There comes a time in every great quarterback's life when it happens. He's on the fringe. He can still walk into any huddle and tell everyone to hush up and get away with it. He can still direct a two-minute drill that'll knock your socks off. But then he'll under-throw a ball or two or three. And then he'll throw an interception or two or three. And when you want him to be able to play every week, he can't. It's sad.
Charger quarterback Dan Fouts has reached his "time-to-answer-some-questions" season. Is he on the fringe or what?
Is he over the hill or what? Can he throw a 20-yard spiral or what? Can he bend over and touch his toes or what? Does he hate his owner or what?
He's 36 and there are two years left on his contract, including this one, but if he quit now, he'd shame no one. He has had 48 300-yard games, more than any other quarterback. He has had six 400-yard games, more than any quarterback. He could quit now and be in the Hall of Fame.
He could be known as The Beard, but he certainly isn't The Body. He says he tried getting out of a chair a couple of months ago but found himself hunched over like the guy from Notre Dame. He was a little concerned about it, so he went to a few doctors and learned that scar tissue had built up in his back. Because of all those sacks.
He was healthy enough to play racquetball ("Haven't seen anyone on the team who can beat me," he says), but the Chargers were wondering if he could throw a spiral. He thought he passed their physical examination, but they said he didn't. Then, according to a source outside the organization, owner Alex Spanos asked Fouts in a private meeting if he would take $1 million to play just one more season (instead of getting $750,000 a year for two more seasons) and then retire.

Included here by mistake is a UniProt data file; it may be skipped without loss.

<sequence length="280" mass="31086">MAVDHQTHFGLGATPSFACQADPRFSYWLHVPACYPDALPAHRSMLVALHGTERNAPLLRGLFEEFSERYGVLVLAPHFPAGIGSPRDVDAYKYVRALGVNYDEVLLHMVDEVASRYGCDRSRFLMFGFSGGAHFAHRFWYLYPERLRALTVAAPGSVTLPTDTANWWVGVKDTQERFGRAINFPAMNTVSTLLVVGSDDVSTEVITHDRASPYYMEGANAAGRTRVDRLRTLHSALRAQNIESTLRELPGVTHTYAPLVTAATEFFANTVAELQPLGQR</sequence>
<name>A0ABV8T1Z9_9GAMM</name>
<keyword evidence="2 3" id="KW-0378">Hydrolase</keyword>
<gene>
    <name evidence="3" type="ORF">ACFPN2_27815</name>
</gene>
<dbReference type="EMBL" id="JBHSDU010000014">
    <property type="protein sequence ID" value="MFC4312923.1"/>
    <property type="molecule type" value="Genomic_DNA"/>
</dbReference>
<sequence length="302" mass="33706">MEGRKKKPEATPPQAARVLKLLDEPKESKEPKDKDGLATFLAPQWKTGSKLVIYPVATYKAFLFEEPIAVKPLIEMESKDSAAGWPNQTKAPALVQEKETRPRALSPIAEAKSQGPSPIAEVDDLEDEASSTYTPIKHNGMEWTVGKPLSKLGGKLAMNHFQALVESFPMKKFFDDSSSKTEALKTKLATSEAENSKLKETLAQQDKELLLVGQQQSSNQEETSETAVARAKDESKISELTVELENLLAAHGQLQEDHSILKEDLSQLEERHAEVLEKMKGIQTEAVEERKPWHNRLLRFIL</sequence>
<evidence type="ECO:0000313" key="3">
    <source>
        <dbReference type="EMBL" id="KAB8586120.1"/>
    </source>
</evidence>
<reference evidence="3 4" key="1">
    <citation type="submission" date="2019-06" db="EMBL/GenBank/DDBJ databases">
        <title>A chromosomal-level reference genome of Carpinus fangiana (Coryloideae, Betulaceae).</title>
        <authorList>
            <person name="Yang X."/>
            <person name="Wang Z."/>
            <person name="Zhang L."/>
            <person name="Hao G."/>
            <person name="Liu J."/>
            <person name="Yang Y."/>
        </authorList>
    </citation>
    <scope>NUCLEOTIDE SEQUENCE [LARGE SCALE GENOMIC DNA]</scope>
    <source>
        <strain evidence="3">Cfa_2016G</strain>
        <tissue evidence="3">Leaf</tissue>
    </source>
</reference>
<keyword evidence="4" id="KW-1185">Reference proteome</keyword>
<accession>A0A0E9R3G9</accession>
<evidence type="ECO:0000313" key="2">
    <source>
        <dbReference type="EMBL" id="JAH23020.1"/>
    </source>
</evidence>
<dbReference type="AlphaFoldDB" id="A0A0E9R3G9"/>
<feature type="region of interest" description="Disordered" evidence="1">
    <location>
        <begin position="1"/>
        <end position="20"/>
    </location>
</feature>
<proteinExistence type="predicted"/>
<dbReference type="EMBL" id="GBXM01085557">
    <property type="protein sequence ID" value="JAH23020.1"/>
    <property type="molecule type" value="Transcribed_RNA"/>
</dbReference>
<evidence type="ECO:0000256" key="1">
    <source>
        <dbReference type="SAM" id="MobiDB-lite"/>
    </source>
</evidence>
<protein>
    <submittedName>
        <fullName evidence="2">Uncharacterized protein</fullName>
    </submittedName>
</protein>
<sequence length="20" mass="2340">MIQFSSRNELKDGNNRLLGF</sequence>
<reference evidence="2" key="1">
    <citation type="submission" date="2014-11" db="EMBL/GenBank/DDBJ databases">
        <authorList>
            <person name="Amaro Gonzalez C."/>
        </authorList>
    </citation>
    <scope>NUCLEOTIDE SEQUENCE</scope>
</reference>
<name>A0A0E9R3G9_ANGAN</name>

Fouts, according to that source, would not.
This eventually grew into an internal spat that was well-documented in the media. At this very moment, Fouts says he and Spanos haven't spoken since their private meeting during training camp, even though Spanos maintains that everything's rosy.
In the meantime, Fouts goes about his business. The other day in practice, a rookie receiver named Jamie Holland was lined up incorrectly, and Fouts shouted: "Get on the ball, Jamie! Get on the ball!" Holland got on the ball.
Then, warming up before a game in San Francisco, one of his receivers didn't reach for a sideline pass, and Fouts called him names because of it. Apparently, Fouts was trying to get his timing and needed to know how far he had overthrown the guy.
If last week's game means anything--and exhibition games usually don't--it's the same old Fouts. He completed 16 passes in 21 attempts for 241 yards and two touchdowns in a little more than a half against the Jets. One of the touchdowns you've seen a million times. He backpedaled three steps and threw for the sidelines while his receiver, Wes Chandler, was still looking into the belly of the opposing cornerback. Suddenly, Chandler turned, and the ball was immediately in his gut. The cornerback missed the tackle, and Chandler was in the end zone a moment later.
Was it a mirage or what?
Dan and His Arm
Nobody, not even his coaches or teammates, thinks he throws with the same velocity. If it sounds as if they're comparing him to a baseball pitcher, they sort of are. Fouts walks around after practice with his elbow immersed in ice, just as Dwight Gooden would. He throws only a certain number of passes in practice before he says, "That's enough."
"He feels there's only so many throws in his arm," says Roger Theder, the Charger quarterback coach. "He'd rather save it for the game."
Sometimes, the arm looks a little ragged in practice, but then again, it's just practice, right? The other day, Theder had his quarterbacks working on a balance drill, in which they would shuffle to the right, shuffle to the left and then throw into a netted target attached to the goal post. Younger quarterbacks hit the target easily, but Fouts missed so badly one day, he hit the side of the goal post. Everyone laughed, including Fouts. On his next attempt, he again missed the target but managed to hit the net.
"Hey, I'm making progress," he wisecracked.
Some were alarmed by Fouts' 22 interceptions last season, which just about ruined the Chargers' giveaway-takeaway ratio. Theder, who wasn't with the team last year, has analyzed the films and isn't sure if it was Fouts' arm or his selection of receivers that caused the turnovers.
Fouts, as a lot of quarterbacks will do, tries to zip the ball in between two, sometimes three, defenders to get the ball to his primary receiver. Theder noticed that Fouts was throwing to the same guys every week, tight end Kellen Winslow and Chandler. Defenses sort of caught on.
So Theder has asked Fouts to spread the passes around a little, and Fouts seems agreeable. Still, he isn't worried about his arm.